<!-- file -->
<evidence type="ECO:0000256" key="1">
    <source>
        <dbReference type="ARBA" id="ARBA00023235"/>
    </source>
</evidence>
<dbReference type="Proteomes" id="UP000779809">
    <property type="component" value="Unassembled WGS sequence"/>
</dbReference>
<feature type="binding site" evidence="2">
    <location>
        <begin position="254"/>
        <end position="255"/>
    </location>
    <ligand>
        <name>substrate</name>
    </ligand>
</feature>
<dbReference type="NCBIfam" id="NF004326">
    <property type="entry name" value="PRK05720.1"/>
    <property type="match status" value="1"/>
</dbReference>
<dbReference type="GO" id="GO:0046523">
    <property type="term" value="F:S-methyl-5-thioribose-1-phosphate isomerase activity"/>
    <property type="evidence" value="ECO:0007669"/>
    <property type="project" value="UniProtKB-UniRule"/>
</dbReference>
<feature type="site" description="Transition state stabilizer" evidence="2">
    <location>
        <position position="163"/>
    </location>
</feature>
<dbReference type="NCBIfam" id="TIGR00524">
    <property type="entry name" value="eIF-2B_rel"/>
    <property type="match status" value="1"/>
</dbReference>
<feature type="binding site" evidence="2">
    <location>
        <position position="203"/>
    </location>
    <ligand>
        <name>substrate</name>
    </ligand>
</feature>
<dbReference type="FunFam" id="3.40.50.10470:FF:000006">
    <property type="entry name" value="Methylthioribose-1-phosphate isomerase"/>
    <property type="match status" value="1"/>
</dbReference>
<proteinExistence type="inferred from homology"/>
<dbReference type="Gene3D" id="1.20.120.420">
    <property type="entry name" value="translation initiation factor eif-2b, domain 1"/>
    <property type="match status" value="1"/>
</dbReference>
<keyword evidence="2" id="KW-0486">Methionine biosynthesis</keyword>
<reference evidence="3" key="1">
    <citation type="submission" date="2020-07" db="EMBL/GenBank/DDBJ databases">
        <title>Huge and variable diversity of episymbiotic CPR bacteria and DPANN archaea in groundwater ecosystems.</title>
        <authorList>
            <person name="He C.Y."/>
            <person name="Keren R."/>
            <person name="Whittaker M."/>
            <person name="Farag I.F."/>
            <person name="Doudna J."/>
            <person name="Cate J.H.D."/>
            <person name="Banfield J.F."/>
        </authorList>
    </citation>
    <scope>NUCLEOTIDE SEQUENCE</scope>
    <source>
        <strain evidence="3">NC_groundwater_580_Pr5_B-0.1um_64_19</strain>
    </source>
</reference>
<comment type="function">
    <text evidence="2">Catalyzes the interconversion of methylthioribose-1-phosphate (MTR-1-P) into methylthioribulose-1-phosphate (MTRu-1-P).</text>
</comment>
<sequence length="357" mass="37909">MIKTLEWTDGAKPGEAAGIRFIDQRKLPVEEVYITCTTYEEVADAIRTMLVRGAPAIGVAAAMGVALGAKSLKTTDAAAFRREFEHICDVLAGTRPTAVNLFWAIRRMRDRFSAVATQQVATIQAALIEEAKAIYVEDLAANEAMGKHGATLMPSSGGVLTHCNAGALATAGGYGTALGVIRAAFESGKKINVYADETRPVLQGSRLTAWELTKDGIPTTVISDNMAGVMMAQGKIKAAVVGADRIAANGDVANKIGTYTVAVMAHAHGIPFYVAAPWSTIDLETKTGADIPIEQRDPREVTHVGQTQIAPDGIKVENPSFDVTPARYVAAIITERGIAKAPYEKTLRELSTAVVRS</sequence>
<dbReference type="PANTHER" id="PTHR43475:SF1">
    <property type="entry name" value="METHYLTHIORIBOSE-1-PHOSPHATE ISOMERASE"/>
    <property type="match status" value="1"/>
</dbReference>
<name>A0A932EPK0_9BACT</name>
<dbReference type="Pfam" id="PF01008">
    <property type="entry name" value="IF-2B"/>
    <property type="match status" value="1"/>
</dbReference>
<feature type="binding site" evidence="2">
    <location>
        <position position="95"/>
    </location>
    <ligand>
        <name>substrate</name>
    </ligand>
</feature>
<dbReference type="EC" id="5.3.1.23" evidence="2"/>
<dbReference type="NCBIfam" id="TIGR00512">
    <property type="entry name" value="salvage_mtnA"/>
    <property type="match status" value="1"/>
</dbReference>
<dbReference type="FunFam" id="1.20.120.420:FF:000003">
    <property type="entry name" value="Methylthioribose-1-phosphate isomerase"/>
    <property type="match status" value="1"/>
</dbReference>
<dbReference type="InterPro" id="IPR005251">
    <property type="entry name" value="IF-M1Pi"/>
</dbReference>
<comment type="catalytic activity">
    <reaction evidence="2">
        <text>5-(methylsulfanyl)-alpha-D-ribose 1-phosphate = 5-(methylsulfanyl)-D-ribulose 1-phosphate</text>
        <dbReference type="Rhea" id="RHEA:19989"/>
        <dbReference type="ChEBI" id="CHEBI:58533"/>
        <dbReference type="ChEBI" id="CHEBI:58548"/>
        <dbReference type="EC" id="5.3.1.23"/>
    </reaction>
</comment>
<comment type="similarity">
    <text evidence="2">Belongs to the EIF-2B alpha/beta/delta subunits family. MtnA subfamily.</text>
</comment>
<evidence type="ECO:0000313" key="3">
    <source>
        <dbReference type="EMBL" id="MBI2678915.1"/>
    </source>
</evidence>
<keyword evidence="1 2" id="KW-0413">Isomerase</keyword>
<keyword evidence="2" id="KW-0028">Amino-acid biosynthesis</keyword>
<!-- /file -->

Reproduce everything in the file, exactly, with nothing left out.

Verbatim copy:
<evidence type="ECO:0000256" key="1">
    <source>
        <dbReference type="ARBA" id="ARBA00023235"/>
    </source>
</evidence>
<dbReference type="Proteomes" id="UP000779809">
    <property type="component" value="Unassembled WGS sequence"/>
</dbReference>
<feature type="binding site" evidence="2">
    <location>
        <begin position="254"/>
        <end position="255"/>
    </location>
    <ligand>
        <name>substrate</name>
    </ligand>
</feature>
<dbReference type="NCBIfam" id="NF004326">
    <property type="entry name" value="PRK05720.1"/>
    <property type="match status" value="1"/>
</dbReference>
<dbReference type="GO" id="GO:0046523">
    <property type="term" value="F:S-methyl-5-thioribose-1-phosphate isomerase activity"/>
    <property type="evidence" value="ECO:0007669"/>
    <property type="project" value="UniProtKB-UniRule"/>
</dbReference>
<feature type="site" description="Transition state stabilizer" evidence="2">
    <location>
        <position position="163"/>
    </location>
</feature>
<dbReference type="NCBIfam" id="TIGR00524">
    <property type="entry name" value="eIF-2B_rel"/>
    <property type="match status" value="1"/>
</dbReference>
<feature type="binding site" evidence="2">
    <location>
        <position position="203"/>
    </location>
    <ligand>
        <name>substrate</name>
    </ligand>
</feature>
<dbReference type="FunFam" id="3.40.50.10470:FF:000006">
    <property type="entry name" value="Methylthioribose-1-phosphate isomerase"/>
    <property type="match status" value="1"/>
</dbReference>
<proteinExistence type="inferred from homology"/>
<dbReference type="Gene3D" id="1.20.120.420">
    <property type="entry name" value="translation initiation factor eif-2b, domain 1"/>
    <property type="match status" value="1"/>
</dbReference>
<keyword evidence="2" id="KW-0486">Methionine biosynthesis</keyword>
<reference evidence="3" key="1">
    <citation type="submission" date="2020-07" db="EMBL/GenBank/DDBJ databases">
        <title>Huge and variable diversity of episymbiotic CPR bacteria and DPANN archaea in groundwater ecosystems.</title>
        <authorList>
            <person name="He C.Y."/>
            <person name="Keren R."/>
            <person name="Whittaker M."/>
            <person name="Farag I.F."/>
            <person name="Doudna J."/>
            <person name="Cate J.H.D."/>
            <person name="Banfield J.F."/>
        </authorList>
    </citation>
    <scope>NUCLEOTIDE SEQUENCE</scope>
    <source>
        <strain evidence="3">NC_groundwater_580_Pr5_B-0.1um_64_19</strain>
    </source>
</reference>
<comment type="function">
    <text evidence="2">Catalyzes the interconversion of methylthioribose-1-phosphate (MTR-1-P) into methylthioribulose-1-phosphate (MTRu-1-P).</text>
</comment>
<sequence length="357" mass="37909">MIKTLEWTDGAKPGEAAGIRFIDQRKLPVEEVYITCTTYEEVADAIRTMLVRGAPAIGVAAAMGVALGAKSLKTTDAAAFRREFEHICDVLAGTRPTAVNLFWAIRRMRDRFSAVATQQVATIQAALIEEAKAIYVEDLAANEAMGKHGATLMPSSGGVLTHCNAGALATAGGYGTALGVIRAAFESGKKINVYADETRPVLQGSRLTAWELTKDGIPTTVISDNMAGVMMAQGKIKAAVVGADRIAANGDVANKIGTYTVAVMAHAHGIPFYVAAPWSTIDLETKTGADIPIEQRDPREVTHVGQTQIAPDGIKVENPSFDVTPARYVAAIITERGIAKAPYEKTLRELSTAVVRS</sequence>
<dbReference type="PANTHER" id="PTHR43475:SF1">
    <property type="entry name" value="METHYLTHIORIBOSE-1-PHOSPHATE ISOMERASE"/>
    <property type="match status" value="1"/>
</dbReference>
<name>A0A932EPK0_9BACT</name>
<dbReference type="Pfam" id="PF01008">
    <property type="entry name" value="IF-2B"/>
    <property type="match status" value="1"/>
</dbReference>
<feature type="binding site" evidence="2">
    <location>
        <position position="95"/>
    </location>
    <ligand>
        <name>substrate</name>
    </ligand>
</feature>
<dbReference type="EC" id="5.3.1.23" evidence="2"/>
<dbReference type="NCBIfam" id="TIGR00512">
    <property type="entry name" value="salvage_mtnA"/>
    <property type="match status" value="1"/>
</dbReference>
<dbReference type="FunFam" id="1.20.120.420:FF:000003">
    <property type="entry name" value="Methylthioribose-1-phosphate isomerase"/>
    <property type="match status" value="1"/>
</dbReference>
<dbReference type="InterPro" id="IPR005251">
    <property type="entry name" value="IF-M1Pi"/>
</dbReference>
<comment type="catalytic activity">
    <reaction evidence="2">
        <text>5-(methylsulfanyl)-alpha-D-ribose 1-phosphate = 5-(methylsulfanyl)-D-ribulose 1-phosphate</text>
        <dbReference type="Rhea" id="RHEA:19989"/>
        <dbReference type="ChEBI" id="CHEBI:58533"/>
        <dbReference type="ChEBI" id="CHEBI:58548"/>
        <dbReference type="EC" id="5.3.1.23"/>
    </reaction>
</comment>
<comment type="similarity">
    <text evidence="2">Belongs to the EIF-2B alpha/beta/delta subunits family. MtnA subfamily.</text>
</comment>
<evidence type="ECO:0000313" key="3">
    <source>
        <dbReference type="EMBL" id="MBI2678915.1"/>
    </source>
</evidence>
<keyword evidence="1 2" id="KW-0413">Isomerase</keyword>
<keyword evidence="2" id="KW-0028">Amino-acid biosynthesis</keyword>